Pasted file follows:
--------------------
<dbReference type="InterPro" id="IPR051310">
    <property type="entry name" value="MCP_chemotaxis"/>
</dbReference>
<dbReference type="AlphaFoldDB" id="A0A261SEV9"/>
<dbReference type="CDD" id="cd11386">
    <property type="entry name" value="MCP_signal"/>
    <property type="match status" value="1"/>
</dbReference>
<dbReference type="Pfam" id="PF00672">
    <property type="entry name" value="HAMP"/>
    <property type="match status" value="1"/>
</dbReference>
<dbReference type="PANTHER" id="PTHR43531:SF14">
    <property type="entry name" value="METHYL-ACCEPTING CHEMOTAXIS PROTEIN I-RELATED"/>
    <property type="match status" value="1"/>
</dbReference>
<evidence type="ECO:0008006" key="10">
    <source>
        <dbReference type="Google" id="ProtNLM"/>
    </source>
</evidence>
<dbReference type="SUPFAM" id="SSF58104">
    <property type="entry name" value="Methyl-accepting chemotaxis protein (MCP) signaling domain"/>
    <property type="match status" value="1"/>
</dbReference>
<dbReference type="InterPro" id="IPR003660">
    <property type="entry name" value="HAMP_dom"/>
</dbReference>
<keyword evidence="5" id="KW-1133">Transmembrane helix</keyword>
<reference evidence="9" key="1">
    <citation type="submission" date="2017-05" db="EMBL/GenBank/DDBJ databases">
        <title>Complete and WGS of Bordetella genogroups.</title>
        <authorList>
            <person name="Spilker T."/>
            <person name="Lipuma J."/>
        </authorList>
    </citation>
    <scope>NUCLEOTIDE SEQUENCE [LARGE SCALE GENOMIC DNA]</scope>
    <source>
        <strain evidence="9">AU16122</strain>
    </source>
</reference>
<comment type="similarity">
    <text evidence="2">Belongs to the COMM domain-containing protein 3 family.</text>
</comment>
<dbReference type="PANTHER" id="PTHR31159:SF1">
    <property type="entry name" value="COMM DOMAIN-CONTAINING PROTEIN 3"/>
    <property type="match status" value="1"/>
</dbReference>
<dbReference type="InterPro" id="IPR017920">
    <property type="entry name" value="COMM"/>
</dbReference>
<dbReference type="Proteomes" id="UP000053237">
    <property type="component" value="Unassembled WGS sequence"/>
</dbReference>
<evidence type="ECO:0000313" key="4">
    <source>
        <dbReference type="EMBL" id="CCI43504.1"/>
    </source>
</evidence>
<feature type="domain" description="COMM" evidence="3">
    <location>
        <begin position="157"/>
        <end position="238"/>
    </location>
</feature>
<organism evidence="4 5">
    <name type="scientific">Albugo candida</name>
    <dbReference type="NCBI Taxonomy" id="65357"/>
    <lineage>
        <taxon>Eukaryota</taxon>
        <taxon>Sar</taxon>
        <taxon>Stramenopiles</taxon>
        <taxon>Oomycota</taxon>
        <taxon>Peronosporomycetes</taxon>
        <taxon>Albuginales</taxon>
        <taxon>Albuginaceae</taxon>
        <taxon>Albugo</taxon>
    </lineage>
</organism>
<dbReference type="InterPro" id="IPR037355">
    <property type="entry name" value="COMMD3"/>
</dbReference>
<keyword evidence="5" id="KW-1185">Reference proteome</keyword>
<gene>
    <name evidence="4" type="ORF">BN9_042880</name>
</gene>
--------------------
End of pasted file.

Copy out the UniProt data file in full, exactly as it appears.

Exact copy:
<dbReference type="InterPro" id="IPR051310">
    <property type="entry name" value="MCP_chemotaxis"/>
</dbReference>
<dbReference type="AlphaFoldDB" id="A0A261SEV9"/>
<dbReference type="CDD" id="cd11386">
    <property type="entry name" value="MCP_signal"/>
    <property type="match status" value="1"/>
</dbReference>
<dbReference type="Pfam" id="PF00672">
    <property type="entry name" value="HAMP"/>
    <property type="match status" value="1"/>
</dbReference>
<dbReference type="PANTHER" id="PTHR43531:SF14">
    <property type="entry name" value="METHYL-ACCEPTING CHEMOTAXIS PROTEIN I-RELATED"/>
    <property type="match status" value="1"/>
</dbReference>
<evidence type="ECO:0008006" key="10">
    <source>
        <dbReference type="Google" id="ProtNLM"/>
    </source>
</evidence>
<dbReference type="SUPFAM" id="SSF58104">
    <property type="entry name" value="Methyl-accepting chemotaxis protein (MCP) signaling domain"/>
    <property type="match status" value="1"/>
</dbReference>
<dbReference type="InterPro" id="IPR003660">
    <property type="entry name" value="HAMP_dom"/>
</dbReference>
<keyword evidence="5" id="KW-1133">Transmembrane helix</keyword>
<reference evidence="9" key="1">
    <citation type="submission" date="2017-05" db="EMBL/GenBank/DDBJ databases">
        <title>Complete and WGS of Bordetella genogroups.</title>
        <authorList>
            <person name="Spilker T."/>
            <person name="Lipuma J."/>
        </authorList>
    </citation>
    <scope>NUCLEOTIDE SEQUENCE [LARGE SCALE GENOMIC DNA]</scope>
    <source>
        <strain evidence="9">AU16122</strain>
    </source>
</reference>
<comment type="similarity">
    <text evidence="2">Belongs to the COMM domain-containing protein 3 family.</text>
</comment>
<dbReference type="PANTHER" id="PTHR31159:SF1">
    <property type="entry name" value="COMM DOMAIN-CONTAINING PROTEIN 3"/>
    <property type="match status" value="1"/>
</dbReference>
<dbReference type="InterPro" id="IPR017920">
    <property type="entry name" value="COMM"/>
</dbReference>
<dbReference type="Proteomes" id="UP000053237">
    <property type="component" value="Unassembled WGS sequence"/>
</dbReference>
<evidence type="ECO:0000313" key="4">
    <source>
        <dbReference type="EMBL" id="CCI43504.1"/>
    </source>
</evidence>
<feature type="domain" description="COMM" evidence="3">
    <location>
        <begin position="157"/>
        <end position="238"/>
    </location>
</feature>
<organism evidence="4 5">
    <name type="scientific">Albugo candida</name>
    <dbReference type="NCBI Taxonomy" id="65357"/>
    <lineage>
        <taxon>Eukaryota</taxon>
        <taxon>Sar</taxon>
        <taxon>Stramenopiles</taxon>
        <taxon>Oomycota</taxon>
        <taxon>Peronosporomycetes</taxon>
        <taxon>Albuginales</taxon>
        <taxon>Albuginaceae</taxon>
        <taxon>Albugo</taxon>
    </lineage>
</organism>
<dbReference type="InterPro" id="IPR037355">
    <property type="entry name" value="COMMD3"/>
</dbReference>
<keyword evidence="5" id="KW-1185">Reference proteome</keyword>
<gene>
    <name evidence="4" type="ORF">BN9_042880</name>
</gene>